Thirty years later, father and son Bill and Doug Milliken, who are themselves eminent vehicle dynamicists, and the authors of "Race Car Vehicle Dynamics", again approached GM, and this time permission to publish was granted.

Bill Milliken had worked in association with Maurice Olley from 1952 until Olley's death in 1972, and together with colleagues at the Cornell Aeronautical Laboratories had been the first to apply some of the principles and techniques used in aeronautical engineering to the analysis of road vehicle stability and transient handling, in a project sponsored by General Motors.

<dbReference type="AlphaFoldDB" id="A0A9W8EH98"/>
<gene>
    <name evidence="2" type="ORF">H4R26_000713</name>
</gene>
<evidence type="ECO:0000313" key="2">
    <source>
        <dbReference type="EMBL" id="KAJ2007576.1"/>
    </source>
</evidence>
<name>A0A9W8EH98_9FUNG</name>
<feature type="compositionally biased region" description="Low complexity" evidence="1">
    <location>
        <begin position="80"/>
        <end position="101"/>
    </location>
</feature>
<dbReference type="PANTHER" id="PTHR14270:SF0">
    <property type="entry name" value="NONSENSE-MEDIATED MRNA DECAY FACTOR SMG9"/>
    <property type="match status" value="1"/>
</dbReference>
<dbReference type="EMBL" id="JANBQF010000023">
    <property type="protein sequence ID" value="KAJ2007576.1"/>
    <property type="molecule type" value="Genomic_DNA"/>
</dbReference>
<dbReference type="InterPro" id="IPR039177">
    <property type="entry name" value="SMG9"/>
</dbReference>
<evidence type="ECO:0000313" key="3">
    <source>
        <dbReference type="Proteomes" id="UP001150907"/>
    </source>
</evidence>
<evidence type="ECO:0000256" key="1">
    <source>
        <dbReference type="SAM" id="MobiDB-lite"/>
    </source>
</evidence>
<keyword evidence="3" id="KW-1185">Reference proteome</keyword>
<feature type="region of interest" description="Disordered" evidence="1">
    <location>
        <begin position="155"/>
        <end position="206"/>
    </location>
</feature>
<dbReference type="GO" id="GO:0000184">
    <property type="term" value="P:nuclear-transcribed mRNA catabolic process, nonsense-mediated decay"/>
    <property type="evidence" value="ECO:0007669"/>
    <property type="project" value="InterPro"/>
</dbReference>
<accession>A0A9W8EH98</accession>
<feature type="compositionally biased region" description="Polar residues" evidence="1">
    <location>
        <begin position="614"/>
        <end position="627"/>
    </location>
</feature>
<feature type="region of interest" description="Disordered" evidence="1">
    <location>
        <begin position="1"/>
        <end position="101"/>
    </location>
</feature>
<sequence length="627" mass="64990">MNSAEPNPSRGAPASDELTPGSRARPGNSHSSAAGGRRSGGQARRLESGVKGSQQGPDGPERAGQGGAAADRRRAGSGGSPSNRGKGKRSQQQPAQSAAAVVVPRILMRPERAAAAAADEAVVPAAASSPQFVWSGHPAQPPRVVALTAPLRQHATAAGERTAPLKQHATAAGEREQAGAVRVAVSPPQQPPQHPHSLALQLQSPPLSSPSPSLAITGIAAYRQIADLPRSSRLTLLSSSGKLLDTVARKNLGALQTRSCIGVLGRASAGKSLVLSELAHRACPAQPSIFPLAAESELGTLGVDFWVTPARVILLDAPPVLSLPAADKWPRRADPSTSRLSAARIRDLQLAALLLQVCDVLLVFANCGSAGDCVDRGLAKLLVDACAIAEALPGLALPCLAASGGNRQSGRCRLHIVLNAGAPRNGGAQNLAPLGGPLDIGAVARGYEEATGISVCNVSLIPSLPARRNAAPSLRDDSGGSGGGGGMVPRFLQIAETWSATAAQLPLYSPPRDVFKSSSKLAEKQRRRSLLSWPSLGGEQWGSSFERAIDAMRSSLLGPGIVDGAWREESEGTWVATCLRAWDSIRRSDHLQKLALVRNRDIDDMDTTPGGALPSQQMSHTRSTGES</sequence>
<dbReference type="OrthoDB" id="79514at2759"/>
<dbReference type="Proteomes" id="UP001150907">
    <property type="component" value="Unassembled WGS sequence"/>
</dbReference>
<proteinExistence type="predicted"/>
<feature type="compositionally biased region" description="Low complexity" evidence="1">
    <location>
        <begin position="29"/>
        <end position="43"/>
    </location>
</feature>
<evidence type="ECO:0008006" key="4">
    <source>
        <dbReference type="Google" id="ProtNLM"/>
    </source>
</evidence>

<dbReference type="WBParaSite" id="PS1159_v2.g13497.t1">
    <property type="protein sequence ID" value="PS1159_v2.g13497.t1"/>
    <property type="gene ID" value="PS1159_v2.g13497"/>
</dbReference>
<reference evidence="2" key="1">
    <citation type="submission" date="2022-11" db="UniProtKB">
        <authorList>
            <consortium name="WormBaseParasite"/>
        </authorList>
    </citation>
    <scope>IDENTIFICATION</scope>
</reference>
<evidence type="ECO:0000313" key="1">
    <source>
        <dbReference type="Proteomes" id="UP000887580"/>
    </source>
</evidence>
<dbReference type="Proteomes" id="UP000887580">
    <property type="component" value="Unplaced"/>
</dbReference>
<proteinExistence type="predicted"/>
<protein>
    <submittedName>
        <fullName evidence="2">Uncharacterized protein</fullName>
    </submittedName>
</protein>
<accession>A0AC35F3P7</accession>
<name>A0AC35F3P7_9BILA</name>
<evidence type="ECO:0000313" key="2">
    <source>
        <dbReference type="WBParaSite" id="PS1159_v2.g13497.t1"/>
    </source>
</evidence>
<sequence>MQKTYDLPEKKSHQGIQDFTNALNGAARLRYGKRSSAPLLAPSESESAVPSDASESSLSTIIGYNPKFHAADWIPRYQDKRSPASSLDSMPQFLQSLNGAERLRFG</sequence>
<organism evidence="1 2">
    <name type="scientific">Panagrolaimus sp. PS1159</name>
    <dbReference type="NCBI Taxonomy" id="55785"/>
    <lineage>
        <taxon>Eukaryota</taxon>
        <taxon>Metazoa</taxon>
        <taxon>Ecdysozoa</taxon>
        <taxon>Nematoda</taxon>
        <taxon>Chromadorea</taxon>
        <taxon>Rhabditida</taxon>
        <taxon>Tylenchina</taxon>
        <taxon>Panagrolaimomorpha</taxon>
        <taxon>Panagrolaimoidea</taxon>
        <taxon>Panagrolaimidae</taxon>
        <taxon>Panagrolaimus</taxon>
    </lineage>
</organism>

"Chassis Design - Principles and Analysis" contains over six hundred pages, and covers all aspects of vehicle suspension, ride and handling. As a textbook, it develops the subject matter from first principles, supported by a vast number of easily understood diagrams; the authors have also added their own explanatory notes in places to clarify some aspects and to aid understanding. Those of us for whom school is but a distant memory may prefer to skip through much of the mathematics, but the erudite manner in which Olley discusses the conclusions drawn from his theoretical and practical work makes fascinating reading for anyone interested in how and why motor cars behave in the way that they do. Any young engineer starting work in this field, with arrays of computer aided design and data acquisition packages at his disposal, would be well advised to first study the contents of this book, to obtain a tangible feel for the subject and to help to avoid some of the "rubbish in - rubbish out" pitfalls of the electronic age.